"For your Maker is your husband, the Lord of hosts is His name" (Isaiah 54:5, NKJV).
This metaphor of the husband most appropriately portrays the bonding relationship between Christ and His people. Repeatedly the husband-wife motif is used in Scripture to illustrate the inseparable union between Christ and His church.
Three Old Testament prophets--Isaiah, Hosea, and Ezekiel--vividly illustrate God's supreme love as a true husband. They portray Him as self-giving, forgiving, and willing to restore the broken relationship between Himself and His people. Israel behaved as an unfaithful wife. By their infidelity, God's people had broken their relationship with Him. Hosea's willingness to take back his unfaithful wife and restore her to her former status is illustrative of Christ's willingness to forgive His people and restore them to divine favor. Although Israel had forsaken her "Husband," He promised to bring her back to Himself and again be her husband.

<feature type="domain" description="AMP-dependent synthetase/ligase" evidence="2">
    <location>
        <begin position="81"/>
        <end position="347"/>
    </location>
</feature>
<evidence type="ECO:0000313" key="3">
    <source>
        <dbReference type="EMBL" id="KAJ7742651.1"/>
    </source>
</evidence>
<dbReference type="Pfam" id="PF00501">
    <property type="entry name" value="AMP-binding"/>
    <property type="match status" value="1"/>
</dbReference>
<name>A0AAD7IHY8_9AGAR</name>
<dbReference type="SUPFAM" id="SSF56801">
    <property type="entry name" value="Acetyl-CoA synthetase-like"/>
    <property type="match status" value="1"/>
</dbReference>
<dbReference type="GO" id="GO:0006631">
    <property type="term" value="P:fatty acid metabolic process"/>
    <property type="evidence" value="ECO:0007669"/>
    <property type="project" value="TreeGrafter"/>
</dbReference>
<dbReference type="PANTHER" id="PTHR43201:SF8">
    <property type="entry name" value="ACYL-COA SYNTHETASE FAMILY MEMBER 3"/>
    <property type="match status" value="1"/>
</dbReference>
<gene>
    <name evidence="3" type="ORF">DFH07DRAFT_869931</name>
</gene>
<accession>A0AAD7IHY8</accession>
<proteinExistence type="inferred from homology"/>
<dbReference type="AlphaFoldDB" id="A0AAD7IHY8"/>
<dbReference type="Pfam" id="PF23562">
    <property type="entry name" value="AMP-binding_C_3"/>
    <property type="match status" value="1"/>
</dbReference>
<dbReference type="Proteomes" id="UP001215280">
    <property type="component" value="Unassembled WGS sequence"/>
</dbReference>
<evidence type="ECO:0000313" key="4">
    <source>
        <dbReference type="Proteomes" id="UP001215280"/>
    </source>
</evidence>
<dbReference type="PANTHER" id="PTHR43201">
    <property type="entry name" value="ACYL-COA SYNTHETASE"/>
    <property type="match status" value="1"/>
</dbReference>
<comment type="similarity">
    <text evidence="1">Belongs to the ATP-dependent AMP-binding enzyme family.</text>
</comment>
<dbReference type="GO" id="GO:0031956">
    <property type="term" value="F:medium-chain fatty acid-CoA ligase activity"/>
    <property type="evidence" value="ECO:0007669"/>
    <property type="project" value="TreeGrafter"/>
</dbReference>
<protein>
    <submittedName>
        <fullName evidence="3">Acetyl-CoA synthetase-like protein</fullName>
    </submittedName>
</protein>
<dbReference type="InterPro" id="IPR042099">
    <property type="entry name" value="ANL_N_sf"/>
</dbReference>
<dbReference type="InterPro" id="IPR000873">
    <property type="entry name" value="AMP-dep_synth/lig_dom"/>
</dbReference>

John the Beloved, in his apocalyptic vision, saw the church at the end of the grand climax of the ages--not as a defective, wayward, Laodicean spouse, but as "a bride adorned for her husband" (Revelation 21:2). Just as a bride in her radiance is ready to meet her bridegroom, so will the church be ready to meet her husband who gave Himself for her. Then He will joyfully "present her to himself as a radiant church, without stain or wrinkle or any other blemish" (Ephesians 5:27, NIV). "In both the Old and the New Testament the marriage relation is employed to represent the tender and sacred union that exists between Christ and His people, the redeemed ones whom He has purchased at the cost of Calvary. 'Fear not,' He says; 'thy Maker is thine husband; the Lord of hosts is His name.' "--Thoughts From the Mount of Blessing, p. 64.
My Prayer Today: Lord, as a loving husband, You have promised to forgive and redeem me in mercy. Thank You for such undeserving love. Amen.